THE story of how King George VI conquered a severe stutter thanks to a maverick Australian voice therapist, The King’s Speech (Cert 12A) is another film which succeeds in humanising the Royal Family by showing the personal side to a slice of history.
As with The Queen and Young Victoria, the trick of Tom Hooper’s film is to make us feel for the Royals but not to disguise the foibles.
The King’s Speech starts in 1925 with the then Duke of York, Prince Albert, opening the British Empire Exhibition at Wembley Stadium with a speech of long and excruciating silences.
His wife, Princess Elizabeth, watches in agony and determines something has to be done about his stammer and persuades her husband to consult a series of speech therapists without success.
In desperation, she turns up at the practice Lionel Logue runs from his modest family home.
At first there is a clash between the irreverent, unorthodox Australian and the uptight prince who does not expect to be addressed as Bertie by a commoner.
But the stakes are raised after George V dies and the new king, Edward VII, abdicates, leaving Bertie as the successor to the throne with a desperate need to be able to address the nation.
There is fun to be had as part of Logue’s therapy is to have the future monarch punctuate his speech with obscenities or cunningly goad him into losing his temper and suddenly become articulate.
Director Hooper orchestrates a marvellous climax as King George walks through the palace to a microphone amid high tension among onlooking royals, politicians and staff to deliver the speech to the Empire announcing the outbreak of the Second World War – with Logue in front flamboyantly conducting.
The performances are sublime. Colin Firth is being Oscar-tipped for his subtle, buttoned-up King but it is as much about Geoffrey Rush’s barn-storming turn as Lionel Logue, revealed as a failed actor rather than a qualified doctor, and Helen Bonham Carter’s portrayal of the future Queen Mother as fiercely loyal and loving.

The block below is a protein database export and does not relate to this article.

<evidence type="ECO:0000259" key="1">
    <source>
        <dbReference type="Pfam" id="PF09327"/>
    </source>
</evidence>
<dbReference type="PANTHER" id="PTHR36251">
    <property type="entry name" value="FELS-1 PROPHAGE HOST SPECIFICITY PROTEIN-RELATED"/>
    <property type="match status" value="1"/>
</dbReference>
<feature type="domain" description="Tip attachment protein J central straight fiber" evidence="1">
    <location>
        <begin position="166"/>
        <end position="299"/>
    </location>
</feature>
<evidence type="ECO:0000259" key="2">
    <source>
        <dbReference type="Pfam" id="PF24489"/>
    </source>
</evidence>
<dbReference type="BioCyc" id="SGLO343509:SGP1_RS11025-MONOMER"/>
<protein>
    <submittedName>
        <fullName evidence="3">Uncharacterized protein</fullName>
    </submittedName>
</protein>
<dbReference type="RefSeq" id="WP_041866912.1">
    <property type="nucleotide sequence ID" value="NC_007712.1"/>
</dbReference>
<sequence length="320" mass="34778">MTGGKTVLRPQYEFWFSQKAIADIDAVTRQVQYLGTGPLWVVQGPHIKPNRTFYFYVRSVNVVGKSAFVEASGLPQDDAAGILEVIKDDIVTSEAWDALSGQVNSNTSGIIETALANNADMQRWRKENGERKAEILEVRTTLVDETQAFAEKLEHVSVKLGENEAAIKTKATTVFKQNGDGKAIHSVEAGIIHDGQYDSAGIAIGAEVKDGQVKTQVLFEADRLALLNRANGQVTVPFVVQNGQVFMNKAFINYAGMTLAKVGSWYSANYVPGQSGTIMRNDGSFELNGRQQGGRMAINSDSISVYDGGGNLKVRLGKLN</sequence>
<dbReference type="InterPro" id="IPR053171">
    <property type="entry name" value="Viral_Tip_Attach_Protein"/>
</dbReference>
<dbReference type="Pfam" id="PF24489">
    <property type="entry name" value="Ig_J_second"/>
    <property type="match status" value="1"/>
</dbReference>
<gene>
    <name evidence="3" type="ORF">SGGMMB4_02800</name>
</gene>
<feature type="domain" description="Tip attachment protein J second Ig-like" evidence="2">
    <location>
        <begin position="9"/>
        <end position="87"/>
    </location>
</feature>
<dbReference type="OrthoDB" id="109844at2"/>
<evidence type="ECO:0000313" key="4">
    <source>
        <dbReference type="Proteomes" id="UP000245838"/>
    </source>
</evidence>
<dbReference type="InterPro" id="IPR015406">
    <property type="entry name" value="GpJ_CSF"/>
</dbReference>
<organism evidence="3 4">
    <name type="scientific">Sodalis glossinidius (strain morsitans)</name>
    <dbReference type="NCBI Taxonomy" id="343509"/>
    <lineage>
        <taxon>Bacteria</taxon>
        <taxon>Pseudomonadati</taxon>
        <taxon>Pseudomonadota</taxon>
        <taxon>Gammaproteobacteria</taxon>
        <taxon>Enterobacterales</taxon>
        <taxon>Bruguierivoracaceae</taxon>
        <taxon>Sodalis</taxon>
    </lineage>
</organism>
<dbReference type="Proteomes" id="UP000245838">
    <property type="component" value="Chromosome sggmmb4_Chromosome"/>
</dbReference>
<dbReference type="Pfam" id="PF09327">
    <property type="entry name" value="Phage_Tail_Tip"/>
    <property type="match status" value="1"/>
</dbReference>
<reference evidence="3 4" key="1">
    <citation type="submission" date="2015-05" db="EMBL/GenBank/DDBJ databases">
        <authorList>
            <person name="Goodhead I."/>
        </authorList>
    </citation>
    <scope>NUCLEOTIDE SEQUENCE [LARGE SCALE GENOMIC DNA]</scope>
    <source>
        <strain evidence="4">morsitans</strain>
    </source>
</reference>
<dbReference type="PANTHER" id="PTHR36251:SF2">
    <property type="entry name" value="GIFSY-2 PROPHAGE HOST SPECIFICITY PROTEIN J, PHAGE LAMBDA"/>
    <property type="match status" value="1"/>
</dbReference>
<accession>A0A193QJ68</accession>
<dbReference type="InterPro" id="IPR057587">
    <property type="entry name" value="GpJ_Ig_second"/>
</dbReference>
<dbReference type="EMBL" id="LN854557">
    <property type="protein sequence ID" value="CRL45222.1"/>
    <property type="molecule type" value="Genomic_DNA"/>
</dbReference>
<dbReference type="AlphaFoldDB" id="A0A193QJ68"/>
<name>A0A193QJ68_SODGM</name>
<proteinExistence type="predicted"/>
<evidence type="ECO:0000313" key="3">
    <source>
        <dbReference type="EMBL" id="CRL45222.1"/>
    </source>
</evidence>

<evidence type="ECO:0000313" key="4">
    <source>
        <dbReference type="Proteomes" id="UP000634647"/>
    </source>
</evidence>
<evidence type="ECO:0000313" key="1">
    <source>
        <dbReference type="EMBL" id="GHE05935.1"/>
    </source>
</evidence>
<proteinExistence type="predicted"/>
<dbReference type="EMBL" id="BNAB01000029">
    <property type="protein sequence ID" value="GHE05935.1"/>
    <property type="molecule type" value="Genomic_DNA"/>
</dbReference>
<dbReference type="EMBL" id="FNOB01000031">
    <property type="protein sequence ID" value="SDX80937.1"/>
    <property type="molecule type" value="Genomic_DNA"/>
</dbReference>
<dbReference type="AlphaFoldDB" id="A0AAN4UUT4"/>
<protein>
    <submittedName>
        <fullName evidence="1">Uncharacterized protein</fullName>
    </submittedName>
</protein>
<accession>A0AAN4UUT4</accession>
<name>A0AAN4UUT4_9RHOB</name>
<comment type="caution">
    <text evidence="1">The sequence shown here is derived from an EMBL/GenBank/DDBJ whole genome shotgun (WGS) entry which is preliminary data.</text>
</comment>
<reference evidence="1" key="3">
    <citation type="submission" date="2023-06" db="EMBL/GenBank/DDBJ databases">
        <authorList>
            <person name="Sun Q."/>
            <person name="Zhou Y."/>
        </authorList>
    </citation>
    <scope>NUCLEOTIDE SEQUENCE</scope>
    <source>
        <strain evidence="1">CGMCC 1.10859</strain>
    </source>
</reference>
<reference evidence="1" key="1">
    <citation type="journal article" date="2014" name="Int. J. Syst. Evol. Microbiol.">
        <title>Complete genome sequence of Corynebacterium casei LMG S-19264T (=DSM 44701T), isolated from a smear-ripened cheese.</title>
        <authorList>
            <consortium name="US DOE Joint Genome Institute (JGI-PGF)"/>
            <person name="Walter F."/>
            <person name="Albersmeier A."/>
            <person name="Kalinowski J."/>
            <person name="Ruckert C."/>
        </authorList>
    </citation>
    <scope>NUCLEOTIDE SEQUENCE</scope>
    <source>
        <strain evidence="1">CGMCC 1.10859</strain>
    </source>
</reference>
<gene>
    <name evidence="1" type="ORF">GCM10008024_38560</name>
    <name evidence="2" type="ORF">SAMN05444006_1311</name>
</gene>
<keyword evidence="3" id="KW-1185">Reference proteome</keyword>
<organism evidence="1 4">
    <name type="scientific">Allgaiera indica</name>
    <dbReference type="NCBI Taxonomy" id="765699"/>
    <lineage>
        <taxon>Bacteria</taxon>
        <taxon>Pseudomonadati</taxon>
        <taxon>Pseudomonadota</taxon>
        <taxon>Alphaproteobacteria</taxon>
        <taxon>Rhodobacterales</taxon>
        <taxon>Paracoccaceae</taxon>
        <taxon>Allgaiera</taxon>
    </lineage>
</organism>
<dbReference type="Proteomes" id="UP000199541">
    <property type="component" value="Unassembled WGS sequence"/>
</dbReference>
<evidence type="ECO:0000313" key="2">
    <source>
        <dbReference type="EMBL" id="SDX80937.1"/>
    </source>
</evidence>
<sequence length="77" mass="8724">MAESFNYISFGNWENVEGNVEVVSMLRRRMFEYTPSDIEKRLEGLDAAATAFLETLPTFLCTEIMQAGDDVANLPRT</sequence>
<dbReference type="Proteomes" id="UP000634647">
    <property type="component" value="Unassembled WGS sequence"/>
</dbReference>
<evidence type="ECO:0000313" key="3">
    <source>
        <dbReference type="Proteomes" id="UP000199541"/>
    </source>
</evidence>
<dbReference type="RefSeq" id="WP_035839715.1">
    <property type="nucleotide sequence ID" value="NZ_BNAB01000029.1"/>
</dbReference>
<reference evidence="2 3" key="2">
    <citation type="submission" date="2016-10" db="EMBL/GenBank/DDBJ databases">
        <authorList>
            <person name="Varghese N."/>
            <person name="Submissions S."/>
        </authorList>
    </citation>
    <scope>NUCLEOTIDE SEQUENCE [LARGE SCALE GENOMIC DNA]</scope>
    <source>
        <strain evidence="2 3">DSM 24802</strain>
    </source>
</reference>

There is fine support from the likes of Michael Gambon as the gruff George V, Guy Pearce as the feckless Edward and Timothy Spall as Winston Churchill.
Whenever a new Danny Boyle movie comes along, it is impossible not to remark on his versatility because it invariably is in a different genre from what he has done in the past – most recently with Slumdog Millionaire, his venture into Bollywood.
With 127 Hours (Cert 15) he has made a film that doesn’t really fit any category, except perhaps filming the unfilmable.
It is a true story, an adaptation by screenwriter Simon Beaufoy of Aron Ralston’s account of how he survived being trapped in a canyon by cutting off his arm.
Hardly sounds the ingredients for a night out but it is an absorbing film – and the potentially gruesome climactic scene is ingeniously dealt with.
By the time it happens you have been drawn into the story to the extent that you are willing him to do it.
It is a visually exhilarating film with Boyle’s camera getting inside the mind of Ralston to present memories and dreams and sometimes the body as well to bring energy and movement to what would otherwise be a static movie in a closed environment.
Ralston is an experienced canyoner who sets off into the wilderness without bothering to tell anyone, so that when he slips into a deep, narrow crevice and gets his forearm trapped between a boulder and the canyon wall he has little chance of being rescued.
Apart from an early sequence where he and a couple of girl hikers go swimming in a cavern and the people seen in flashbacks and hallucination, we are in the exclusive company of James Franco as Ralston.
He makes a cocksure hero who gradually learns humility through his ordeal and earns our engagement with his plight.
The ubiquitous Nicolas Cage is rarely off our screens and in Season of the Witch (Cert 15) he ventures into the world of sword and sorcery.
He and Ron Perlman are Crusaders who turn their backs on the church and return home to discover that the Black Plague has ravaged their beloved land.
Sorcery is blamed for the fatal outbreak and Cardinal D’Ambroise (Christopher Lee) summons the two knights to his deathbed and implores them to undertake a perilous mission to transport a young witch (Claire Foy) to a remote abbey, where the monks will perform a ritual to purge her tortured soul.
A rag-bag crew embark on the perilous quest and it is not long before some of the party begin to question if the girl really is a witch.
Although the cast is gradually whittled down through a series of trials, Season Of The Witch lacks either suspense or horror.